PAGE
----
The nine small grafts were visibly impeded by undercuts in the model. Therefore, the three jaw models in the small-defect group were smoothened manually with a dental mill. The undercuts were removed till the graft showed a visible fit. After this, another 9 CBCT datasets were acquired with the same procedure as the previous CBCTs. Including the second CBCTs of the small-defect group, a total of 27 CBCT datasets were acquired and used for further analysis.

Volume analysis.

The acquired CBCT images were transferred to visualization software (Amira, FEI Corporate, USA) for the morphometric analysis. The data was exported in STL format and were imported in the 3D CAD design package SpaceClaim (ANSYS SpaceClaim 2017, version 18.0) for total volume measurements. A selection brush was used to disconnect the void from the outer contour of the graft. In this way only void volumes between graft and model are included. (Fig 4). The standard volume measurement tool of SpaceClaim was used to obtain the volume of the cavities in mm3.

thumbnail
Fig 4. Representative virtual 3D model with graft.

Blue and orange colored volume of the void between model and graft.

https://doi.org/10.1371/journal.pone.0215092.g004

Morphometric analysis.

The CBCT images were displayed in the Amira software. The frame of each CBCT was adjusted in an axial view and centre aligned over the area of the graft. CBCT slices visualising the mesial and distal margin of each graft were defined. Based on these references the middle of the graft could be determined, separately for each model with each graft (N = 18). The dataset of the CBCT of the large-defect group and only the dataset of the second CBCT of the smoothened small-defect group was used for further analysis.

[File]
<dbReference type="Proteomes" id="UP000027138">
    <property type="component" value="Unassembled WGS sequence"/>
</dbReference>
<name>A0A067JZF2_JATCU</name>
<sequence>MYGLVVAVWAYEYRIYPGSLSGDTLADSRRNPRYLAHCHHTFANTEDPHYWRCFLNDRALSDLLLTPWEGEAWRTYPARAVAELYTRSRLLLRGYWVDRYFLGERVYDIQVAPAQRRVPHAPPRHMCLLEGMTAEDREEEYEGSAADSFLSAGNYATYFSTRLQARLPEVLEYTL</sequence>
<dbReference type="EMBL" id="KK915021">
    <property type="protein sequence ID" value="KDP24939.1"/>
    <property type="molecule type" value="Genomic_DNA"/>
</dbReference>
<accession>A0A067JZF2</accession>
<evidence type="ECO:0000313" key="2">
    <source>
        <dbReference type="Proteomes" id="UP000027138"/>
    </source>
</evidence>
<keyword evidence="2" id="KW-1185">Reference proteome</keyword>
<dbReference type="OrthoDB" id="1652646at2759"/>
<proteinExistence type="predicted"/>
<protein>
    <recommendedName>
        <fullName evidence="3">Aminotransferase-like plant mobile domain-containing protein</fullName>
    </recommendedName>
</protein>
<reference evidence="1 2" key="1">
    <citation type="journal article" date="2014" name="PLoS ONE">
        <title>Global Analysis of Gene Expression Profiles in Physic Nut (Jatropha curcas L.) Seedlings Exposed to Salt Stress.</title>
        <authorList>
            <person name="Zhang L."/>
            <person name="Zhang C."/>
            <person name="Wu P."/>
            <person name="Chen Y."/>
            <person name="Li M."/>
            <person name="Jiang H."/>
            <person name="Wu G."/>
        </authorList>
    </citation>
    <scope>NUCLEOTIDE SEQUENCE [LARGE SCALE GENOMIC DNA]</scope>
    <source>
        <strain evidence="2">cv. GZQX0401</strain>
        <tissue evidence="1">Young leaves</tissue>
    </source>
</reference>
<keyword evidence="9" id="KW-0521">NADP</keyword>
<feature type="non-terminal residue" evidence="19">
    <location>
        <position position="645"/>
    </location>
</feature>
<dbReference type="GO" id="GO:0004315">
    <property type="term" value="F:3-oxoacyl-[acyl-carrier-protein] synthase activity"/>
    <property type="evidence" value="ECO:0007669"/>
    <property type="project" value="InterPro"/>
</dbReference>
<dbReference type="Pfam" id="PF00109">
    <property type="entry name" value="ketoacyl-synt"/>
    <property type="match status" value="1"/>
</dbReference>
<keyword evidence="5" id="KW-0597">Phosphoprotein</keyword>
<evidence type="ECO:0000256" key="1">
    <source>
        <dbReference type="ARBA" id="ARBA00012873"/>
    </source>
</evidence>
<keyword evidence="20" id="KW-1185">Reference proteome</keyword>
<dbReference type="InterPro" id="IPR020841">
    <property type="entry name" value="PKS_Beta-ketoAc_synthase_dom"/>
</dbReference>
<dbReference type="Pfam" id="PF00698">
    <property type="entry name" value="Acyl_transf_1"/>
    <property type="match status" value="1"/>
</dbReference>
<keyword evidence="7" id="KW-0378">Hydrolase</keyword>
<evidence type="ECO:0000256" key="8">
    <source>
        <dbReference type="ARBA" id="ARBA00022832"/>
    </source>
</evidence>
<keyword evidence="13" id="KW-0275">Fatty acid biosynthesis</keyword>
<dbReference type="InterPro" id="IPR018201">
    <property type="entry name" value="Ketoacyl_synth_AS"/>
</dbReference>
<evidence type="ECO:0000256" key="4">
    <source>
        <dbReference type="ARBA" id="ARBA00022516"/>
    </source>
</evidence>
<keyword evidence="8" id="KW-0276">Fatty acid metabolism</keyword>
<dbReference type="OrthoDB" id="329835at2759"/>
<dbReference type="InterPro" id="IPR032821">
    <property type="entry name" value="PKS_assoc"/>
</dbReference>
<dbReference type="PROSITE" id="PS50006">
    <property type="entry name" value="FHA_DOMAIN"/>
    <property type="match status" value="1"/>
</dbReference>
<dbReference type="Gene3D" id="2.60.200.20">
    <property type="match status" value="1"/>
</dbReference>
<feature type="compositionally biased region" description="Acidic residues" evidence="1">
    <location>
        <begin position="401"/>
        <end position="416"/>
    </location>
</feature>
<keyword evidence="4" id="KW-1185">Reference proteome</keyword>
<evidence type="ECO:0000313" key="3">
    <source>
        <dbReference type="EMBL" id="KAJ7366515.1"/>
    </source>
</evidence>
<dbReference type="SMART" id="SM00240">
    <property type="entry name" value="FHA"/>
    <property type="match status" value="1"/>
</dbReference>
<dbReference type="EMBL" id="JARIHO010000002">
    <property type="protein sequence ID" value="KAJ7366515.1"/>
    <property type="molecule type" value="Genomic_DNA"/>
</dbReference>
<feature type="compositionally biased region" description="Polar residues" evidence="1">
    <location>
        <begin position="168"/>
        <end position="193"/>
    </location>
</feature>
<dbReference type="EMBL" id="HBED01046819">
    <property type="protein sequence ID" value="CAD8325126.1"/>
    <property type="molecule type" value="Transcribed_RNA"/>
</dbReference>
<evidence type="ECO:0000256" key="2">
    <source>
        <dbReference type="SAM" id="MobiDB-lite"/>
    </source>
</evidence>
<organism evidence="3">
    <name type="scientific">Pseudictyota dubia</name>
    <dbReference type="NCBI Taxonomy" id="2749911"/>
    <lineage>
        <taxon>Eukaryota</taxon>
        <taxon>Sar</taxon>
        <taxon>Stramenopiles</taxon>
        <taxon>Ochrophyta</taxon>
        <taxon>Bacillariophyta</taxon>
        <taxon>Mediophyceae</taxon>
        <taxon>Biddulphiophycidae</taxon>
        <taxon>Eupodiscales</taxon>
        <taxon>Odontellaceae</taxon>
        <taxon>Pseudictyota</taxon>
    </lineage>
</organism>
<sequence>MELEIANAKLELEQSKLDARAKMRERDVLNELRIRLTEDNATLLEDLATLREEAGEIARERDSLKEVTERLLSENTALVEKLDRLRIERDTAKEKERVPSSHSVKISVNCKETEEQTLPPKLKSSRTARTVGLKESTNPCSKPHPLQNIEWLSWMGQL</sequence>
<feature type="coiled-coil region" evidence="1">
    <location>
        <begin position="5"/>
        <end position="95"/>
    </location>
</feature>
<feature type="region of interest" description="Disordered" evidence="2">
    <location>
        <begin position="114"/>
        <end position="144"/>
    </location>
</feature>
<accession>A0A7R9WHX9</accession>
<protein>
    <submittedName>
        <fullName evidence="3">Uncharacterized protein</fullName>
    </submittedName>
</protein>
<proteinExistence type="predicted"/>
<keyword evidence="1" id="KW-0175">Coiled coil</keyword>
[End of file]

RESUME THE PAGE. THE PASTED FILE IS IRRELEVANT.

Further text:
Thereafter, cross-sectional slices from the middle of each graft could be used for the analysis of the distance between graft and model, representing the fit of the graft. Consequently, zero distance or absence of void was interpreted as perfect fit between graft and model. Following landmarks were defined in each of the cross-sectional slices: (a) the lingual margin, (b) the middle part of the graft and (c) the buccal margin (Fig 5). The length of the graft surface to the model was determined as the length of the line connecting (a), (b) and (c). The internal fit was determined by the distance of the middle part of the graft to the surface of the alveolar ridge model. Accordingly, the marginal fit was determined by the distance of both the buccal and lingual marginal parts of each graft to the model. The values of the buccal and lingual marginal measurements were pooled and used for the calculation of the marginal fit of each sample. Voxel grey values from 201 and lower were included to measure the void. The voxel grey values higher than 201 were considered as voxels of the graft or model.